Tarlin and Mike react to the powerful moments from sports leaders in response to the tragic shootings in Uvalde, Texas and Buffalo, New York. We listen to what Steve Kerr said and talk about what Gabe Kapler did as coaches and leaders of their teams respond publicly to the unthinkable events.
Then we run it back to the history of sports protests and activism ranging from Kaepernick, to Mahmoud Abdul-Rauf, to the leading role of the WNBA, the Brittney Griner situation, and Muhammad Ali’s historic protest of the Vietnam War, among others, as we try to make sense of the senseless. And there’s plenty of reference to famous soundbites from Marshawn Lynch, Rasheed Wallace, and Allen Iverson along the way to keep things lighter.
What lessons, if any, can we learn from all of this? How can we use sports narratives as tools to work through our response to the unthinkable? And what does this tell us about leadership and acts of conscience in these challenging times? We cover all of this and more on our latest episode. Listen in and enjoy.
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Tarlin and Mike are back to draw lessons learned from Naomi Osaka’s recent withdrawal from the 2021 French Open citing mental health concerns around appearing for press conferences. We dig into this kerfuffle with the leadership of Roland-Garros over her decision to skip press conferences so she could focus on tennis and run it back to recent tennis history with Naomi’s first Grand Slam title at the 2018 US Open versus her idol, Serena Williams. That match is emotionally challenging to watch and it clearly has had a profound impact on Osaka that we wanted to explore more deeply.
Whether it’s the tennis of the match itself, the cringe-worthy umpiring controversy between Serena and umpire Cesar Ramos, the equally painful to watch Trophy Ceremony, or Naomi’s post-match press conference in 2018, we explore all the angles to try to understand and empathize with where Naomi is coming from.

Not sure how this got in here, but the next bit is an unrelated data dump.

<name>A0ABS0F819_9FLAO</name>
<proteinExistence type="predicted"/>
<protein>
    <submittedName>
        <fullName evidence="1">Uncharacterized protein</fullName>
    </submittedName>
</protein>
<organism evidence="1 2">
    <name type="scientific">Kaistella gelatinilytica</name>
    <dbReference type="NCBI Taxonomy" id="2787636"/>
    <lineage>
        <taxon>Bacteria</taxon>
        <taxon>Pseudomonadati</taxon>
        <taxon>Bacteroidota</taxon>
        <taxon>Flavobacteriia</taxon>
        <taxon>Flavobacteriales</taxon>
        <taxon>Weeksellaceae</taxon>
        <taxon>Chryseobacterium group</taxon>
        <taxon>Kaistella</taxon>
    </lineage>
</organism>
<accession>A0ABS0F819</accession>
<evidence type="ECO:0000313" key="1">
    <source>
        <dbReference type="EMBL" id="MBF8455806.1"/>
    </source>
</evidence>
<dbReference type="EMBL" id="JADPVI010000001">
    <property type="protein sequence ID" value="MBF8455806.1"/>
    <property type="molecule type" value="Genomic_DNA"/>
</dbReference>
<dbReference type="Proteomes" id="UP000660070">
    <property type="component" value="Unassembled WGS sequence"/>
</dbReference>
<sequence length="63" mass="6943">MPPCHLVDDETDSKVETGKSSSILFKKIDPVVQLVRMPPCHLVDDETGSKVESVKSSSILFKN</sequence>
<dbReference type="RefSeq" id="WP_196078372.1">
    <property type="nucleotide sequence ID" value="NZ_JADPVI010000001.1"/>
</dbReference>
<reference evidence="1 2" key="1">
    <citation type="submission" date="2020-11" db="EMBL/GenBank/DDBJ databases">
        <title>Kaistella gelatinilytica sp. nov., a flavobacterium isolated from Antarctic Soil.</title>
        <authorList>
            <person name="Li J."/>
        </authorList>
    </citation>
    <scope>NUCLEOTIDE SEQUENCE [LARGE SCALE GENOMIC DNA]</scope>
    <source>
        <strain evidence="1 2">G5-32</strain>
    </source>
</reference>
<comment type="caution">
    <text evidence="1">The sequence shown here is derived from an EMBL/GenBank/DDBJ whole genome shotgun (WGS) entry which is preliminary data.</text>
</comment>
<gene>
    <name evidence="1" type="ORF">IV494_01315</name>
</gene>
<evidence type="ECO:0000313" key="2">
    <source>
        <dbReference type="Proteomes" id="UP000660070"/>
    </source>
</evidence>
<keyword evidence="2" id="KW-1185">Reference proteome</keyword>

Along the way, we dig into other famously awkward media appearances by Allen Iverson, Marshawn Lynch, Rasheed Wallace, Greg Popovich, and Bill Belichek before concluding with our thoughts on mental health awareness and the recent trend towards its destigmatization in sports. Naomi is taking a stand here as a role model and leader in Gen Z and we want to recognize her courage as we look to learn from the history contentious relationships between athletes like Naomi and the press.
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Tarlin and Mike bring us back to the story of Allen Iverson which in many ways culminated in the notorious press conference in which he said the word “practice” 22 times. We explore what brought AI to that point and how in many ways it has marginalized his impact on the game and the lessons we can learn from his career.
We run it all the way back to his incredible high school career at Bethel and the incident at the bowling alley which nearly ended his basketball life before it even began. From there, we try to learn from his impact with John Thompson at Georgetown right through his career with the Philadelphia 76ers and Larry Brown.
Thanks as always for listening.
We begin by reflecting on the tragic loss of Chadwick Boseman, aka Black Panther, before diving into the history of the other legend who passed recently, Georgetown Coach John Thompson. Coach Thompson was a towering figure who established a program whose legacy we’re still experiencing to this day. We explore his impact on college basketball by focusing on getting young black men access to education while giving them support as men. We extol the timeless ways in which he connected with his players for good times and bad as we tell the stories of Patrick Ewing, Alonzo Mourning, Allen Iverson, and Michael Graham. And we explore the lessons in his decision to walk out in 1989 to protest Proposition 48 and its impact on traditionally underserved student-athletes.
And, of course, we dive into Ewing and Thompson’s storied run from an appearance in the NCAA Finals against Dean Smith, James Worthy, Sam Perkins, and Michael Jordan in 1982 to a Championship in 1984 to a legendary run in 1985 which culminated in the shocking upset by Villanova in the Finals in 1985.
While we mourn the loss of Coach Thompson, we take some solace in running it back to another time and learning from the life of a man who had the courage to stand by his conviction and the vision to establish a legacy that changed the world.